Text of the plaque mounted on a boulder as a shrine to the fallen members of the Continental Army. The plaque is shown in the photo matrix. The following text is taken from an interpretive sign located near the stream to the east of this marker, near "The Torture Tree."
Burr Oak Tree
A pioneer tradition asserts that Lt. Boyd was tied to and tortured on this Burr Oak Tree. His and Sgt. Parker's bodies were buried by their fellow soldiers a few yards away along the creek. This tree was a bicentennial landmark of the Revolutionary War and in 1990 was placed on the NY State registry as one of 11 trees of historic significance.
In 1841 the remains of Lt. Boyd and Sgt. Parker were removed from this site and taken up the Genesee Valley Canal to Mt. Hope Cemetery in Rochester for reburial. As a memorial the Leicester residents constructed a mound over the spot where the bones wee exhumed. This historic ground was nearly forgotten until 1897 when William Pryor Letchworth contacted the Livingston County Historical Society about purchasing the area and erecting a monument.
The Historical Society was unable to take ownership until 1927 when they transformed the wilderness into a roadside shrine. A county-wide commemoration with historical depictions and the dedication of a memorial heralded the establishment to the Boyd-Parker Park.
The 150th Anniversary of the Sullivan Campaign was commemorated across New York State in 1929. A historical pageant in Leicester, re-creating the events of 1779, drew 50,000 spectators. Concurrently, a boulder was unveiled with bronze tablets recognizing the park as a Revolutionary Was landmark.
In 1930 the park was acquired by New York State and remained state property until 1970 when Leicester accepted ownership.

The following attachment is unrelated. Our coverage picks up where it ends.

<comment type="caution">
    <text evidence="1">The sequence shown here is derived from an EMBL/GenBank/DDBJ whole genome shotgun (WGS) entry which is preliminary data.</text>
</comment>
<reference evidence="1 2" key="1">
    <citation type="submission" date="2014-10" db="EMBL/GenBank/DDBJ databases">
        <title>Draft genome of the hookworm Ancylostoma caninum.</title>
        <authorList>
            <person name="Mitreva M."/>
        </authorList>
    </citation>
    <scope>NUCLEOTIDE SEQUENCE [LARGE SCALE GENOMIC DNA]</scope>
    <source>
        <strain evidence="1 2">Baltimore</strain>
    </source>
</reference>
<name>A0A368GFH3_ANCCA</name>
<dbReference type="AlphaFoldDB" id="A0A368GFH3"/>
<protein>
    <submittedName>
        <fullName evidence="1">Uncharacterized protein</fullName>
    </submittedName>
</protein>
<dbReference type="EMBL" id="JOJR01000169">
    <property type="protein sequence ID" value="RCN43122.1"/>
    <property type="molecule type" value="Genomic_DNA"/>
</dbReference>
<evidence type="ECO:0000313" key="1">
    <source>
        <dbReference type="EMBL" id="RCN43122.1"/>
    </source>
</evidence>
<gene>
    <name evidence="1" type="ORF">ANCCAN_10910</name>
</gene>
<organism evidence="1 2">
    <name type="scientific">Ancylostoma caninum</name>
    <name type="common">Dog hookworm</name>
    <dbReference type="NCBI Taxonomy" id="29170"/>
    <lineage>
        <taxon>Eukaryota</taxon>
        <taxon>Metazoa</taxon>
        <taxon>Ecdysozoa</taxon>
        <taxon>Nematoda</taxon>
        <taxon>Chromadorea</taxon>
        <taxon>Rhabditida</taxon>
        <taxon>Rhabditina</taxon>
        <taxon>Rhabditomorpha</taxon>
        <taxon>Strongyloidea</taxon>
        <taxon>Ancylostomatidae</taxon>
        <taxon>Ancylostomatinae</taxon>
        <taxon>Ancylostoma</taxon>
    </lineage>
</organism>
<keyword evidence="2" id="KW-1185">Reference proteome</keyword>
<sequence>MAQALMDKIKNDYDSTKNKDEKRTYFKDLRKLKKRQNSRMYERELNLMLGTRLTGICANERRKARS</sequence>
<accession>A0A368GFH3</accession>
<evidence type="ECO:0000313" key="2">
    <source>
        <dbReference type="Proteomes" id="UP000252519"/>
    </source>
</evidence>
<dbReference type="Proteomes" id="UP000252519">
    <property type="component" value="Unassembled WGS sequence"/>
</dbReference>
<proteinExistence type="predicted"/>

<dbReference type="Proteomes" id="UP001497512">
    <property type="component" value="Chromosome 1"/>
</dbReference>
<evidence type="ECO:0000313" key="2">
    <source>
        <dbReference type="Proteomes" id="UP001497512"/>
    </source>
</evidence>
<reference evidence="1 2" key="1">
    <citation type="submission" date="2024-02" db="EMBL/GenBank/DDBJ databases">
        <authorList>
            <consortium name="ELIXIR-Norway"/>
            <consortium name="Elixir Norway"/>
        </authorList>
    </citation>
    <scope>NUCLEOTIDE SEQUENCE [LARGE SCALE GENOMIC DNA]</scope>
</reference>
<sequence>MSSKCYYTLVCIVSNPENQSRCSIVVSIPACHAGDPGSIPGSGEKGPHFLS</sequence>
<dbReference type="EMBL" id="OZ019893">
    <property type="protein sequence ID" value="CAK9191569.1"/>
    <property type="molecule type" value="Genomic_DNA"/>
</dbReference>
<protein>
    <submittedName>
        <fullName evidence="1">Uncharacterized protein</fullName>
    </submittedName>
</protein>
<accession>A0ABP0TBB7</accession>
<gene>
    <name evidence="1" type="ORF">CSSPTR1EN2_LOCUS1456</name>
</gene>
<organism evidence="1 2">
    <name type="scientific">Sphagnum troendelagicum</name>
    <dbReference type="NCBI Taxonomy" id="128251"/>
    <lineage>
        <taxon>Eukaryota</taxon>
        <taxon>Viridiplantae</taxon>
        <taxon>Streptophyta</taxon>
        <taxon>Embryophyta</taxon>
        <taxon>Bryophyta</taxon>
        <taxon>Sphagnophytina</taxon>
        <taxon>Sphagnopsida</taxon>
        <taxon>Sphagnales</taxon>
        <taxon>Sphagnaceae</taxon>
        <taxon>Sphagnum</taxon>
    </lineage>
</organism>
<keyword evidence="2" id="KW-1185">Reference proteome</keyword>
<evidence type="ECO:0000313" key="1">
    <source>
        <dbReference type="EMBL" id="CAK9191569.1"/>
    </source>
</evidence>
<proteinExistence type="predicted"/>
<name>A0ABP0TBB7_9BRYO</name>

In one of the largest campaigns of the Revolutionary War, Generals John Sullivan and James Clinton led an army of over 5,000 Continental soldiers on an expedition through western New York in 1779 that destroyed almost all Cayuga and Seneca Indian villages.
Little Beard's Town was the largest Seneca village encountered by Gen. Sullivan and encompassed the surrounding area east to the Genesee River. Numerous Indian and Tory raids on the American frontier originated here.
The Continental Army arrive shortly after the Indians had fled and at the spot discovered the mutilated remains of Lt. Boyd and Sgt. Parker. Captured the day before during a scouting mission, they were put to death in retaliation for he American invasion into the heart of the Seneca Nation and decimation of their homeland.
On September 15th General Sullivan, following orders from General Washington, destroyed 128 dwellings and extensive fields of crops here in an effort to remove a peril to American Independence. That winter many Seneca families sought refuge with the British forces at Fort Niagara, where many died of starvation and disease. Many veterans of the Sullivan-Clinton Campaign settled in the region after the war.